(by Dagmar Zadrazilova)
Tempelhof Airport in Berlin mirrors the political, social and cultural developments in the capital and – broadly – in the whole country. Tempelhof has witnessed the heyday of the 1920s aviation, figured in the National Socialists’ power politics and acquired a reputable status in the course of the 1948/49 Berlin Airlift. During and after the Cold War, Tempelhof had been functioning as an airport, before it was closed down amidst protests in 2008. Today, the vast grassy airfield is open as a park, whilst various plans are being devised for the future usage of the former airport building.
October 2018 marked the 10th anniversary since the air traffic had been discontinued. It is, therefore, an appropriate occasion to look at the Tempelhof case anew. This paper attempts to shed light on how the manifold history and symbolic value of Tempelhof Airport is – or is not – being reflected within the current usage of the site, as well as in various proposals for its future developments, and how the latter correspond to the unique atmosphere of this place. Tempelhof’s rich and unusual history re-emerges in virtually every decision about the future of the site: from the idea to turn the site into an encompassing ‘creative hub,’ to economic questions (making the building more accessible to the public, using the terminal hall and the apron for mass events, and the like), right to the opposition of large groups of locals to the Senate of Berlin’s politics.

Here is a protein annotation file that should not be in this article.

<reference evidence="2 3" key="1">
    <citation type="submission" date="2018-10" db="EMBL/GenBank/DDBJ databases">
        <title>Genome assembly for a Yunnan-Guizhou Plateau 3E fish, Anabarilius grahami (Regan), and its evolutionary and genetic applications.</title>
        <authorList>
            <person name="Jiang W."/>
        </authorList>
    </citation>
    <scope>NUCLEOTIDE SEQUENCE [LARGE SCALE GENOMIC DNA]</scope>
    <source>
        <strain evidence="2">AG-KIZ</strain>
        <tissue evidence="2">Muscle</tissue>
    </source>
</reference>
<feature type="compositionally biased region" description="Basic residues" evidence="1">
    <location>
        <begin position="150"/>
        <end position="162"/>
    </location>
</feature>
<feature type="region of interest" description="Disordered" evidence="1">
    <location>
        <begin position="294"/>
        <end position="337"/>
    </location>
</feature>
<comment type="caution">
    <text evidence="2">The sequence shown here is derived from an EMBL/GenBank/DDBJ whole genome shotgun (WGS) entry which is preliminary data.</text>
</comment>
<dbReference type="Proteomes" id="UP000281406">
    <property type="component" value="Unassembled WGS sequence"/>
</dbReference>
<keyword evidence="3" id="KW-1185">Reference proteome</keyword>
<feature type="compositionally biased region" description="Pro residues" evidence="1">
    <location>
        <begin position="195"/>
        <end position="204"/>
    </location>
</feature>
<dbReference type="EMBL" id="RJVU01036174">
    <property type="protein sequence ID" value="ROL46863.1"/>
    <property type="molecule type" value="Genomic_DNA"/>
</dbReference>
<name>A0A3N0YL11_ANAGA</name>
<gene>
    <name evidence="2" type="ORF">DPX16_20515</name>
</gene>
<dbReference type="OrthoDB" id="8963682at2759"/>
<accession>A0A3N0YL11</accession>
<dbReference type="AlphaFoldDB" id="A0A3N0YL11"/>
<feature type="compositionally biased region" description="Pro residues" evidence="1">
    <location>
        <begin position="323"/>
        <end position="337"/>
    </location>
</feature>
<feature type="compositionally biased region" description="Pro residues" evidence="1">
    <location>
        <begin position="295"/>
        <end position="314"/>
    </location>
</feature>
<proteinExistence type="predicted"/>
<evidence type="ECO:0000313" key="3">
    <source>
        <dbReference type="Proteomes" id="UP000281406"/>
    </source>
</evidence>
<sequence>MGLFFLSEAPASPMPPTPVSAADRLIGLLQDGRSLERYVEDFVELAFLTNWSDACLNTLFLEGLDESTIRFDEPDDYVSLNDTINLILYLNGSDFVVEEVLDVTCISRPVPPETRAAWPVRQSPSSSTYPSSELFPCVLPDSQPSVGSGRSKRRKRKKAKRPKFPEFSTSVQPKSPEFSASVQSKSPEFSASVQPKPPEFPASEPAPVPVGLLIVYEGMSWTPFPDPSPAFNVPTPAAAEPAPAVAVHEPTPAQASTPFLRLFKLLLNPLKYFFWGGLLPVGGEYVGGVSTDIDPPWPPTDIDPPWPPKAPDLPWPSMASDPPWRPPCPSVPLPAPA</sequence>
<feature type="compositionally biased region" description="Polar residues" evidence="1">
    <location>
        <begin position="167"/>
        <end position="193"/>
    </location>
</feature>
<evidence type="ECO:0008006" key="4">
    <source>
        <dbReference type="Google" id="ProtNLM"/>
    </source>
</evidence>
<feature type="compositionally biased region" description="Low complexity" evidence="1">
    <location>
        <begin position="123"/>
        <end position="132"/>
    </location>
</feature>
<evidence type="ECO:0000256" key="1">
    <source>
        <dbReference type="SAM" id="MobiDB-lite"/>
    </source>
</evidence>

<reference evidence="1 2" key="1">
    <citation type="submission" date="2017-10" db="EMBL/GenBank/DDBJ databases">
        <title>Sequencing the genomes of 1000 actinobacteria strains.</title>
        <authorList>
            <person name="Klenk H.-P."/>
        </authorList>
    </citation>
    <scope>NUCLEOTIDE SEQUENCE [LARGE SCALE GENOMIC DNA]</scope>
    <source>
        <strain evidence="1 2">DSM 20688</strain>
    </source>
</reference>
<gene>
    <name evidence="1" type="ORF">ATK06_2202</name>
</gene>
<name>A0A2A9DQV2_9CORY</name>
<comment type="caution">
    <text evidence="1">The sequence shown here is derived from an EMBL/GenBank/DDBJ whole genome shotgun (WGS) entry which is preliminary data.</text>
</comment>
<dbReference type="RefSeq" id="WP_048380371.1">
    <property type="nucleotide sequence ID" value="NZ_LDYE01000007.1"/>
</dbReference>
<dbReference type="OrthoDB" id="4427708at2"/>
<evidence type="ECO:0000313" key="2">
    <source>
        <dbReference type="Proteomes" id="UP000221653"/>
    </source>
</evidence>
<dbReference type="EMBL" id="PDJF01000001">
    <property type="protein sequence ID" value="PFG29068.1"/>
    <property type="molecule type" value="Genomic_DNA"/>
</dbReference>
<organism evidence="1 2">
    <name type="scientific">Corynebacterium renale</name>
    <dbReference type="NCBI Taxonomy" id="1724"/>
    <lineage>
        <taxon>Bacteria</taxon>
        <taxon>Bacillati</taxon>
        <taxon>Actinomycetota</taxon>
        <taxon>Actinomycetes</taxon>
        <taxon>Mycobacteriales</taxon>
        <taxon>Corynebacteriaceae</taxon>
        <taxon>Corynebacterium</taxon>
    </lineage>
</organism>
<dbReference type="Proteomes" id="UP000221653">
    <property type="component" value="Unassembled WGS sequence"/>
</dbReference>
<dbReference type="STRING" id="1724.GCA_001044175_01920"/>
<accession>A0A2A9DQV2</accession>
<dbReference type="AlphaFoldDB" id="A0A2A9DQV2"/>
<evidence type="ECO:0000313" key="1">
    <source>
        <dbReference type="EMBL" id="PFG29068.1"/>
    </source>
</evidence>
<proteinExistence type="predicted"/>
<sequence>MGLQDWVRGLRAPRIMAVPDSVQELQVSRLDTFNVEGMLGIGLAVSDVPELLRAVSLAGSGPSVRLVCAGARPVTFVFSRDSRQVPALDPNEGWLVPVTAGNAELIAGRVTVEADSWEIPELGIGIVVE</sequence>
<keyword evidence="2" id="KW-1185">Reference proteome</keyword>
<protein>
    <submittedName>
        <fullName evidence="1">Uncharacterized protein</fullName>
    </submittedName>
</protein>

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(Tempelhof airport: post-war operation (DHM, BA 97/2356)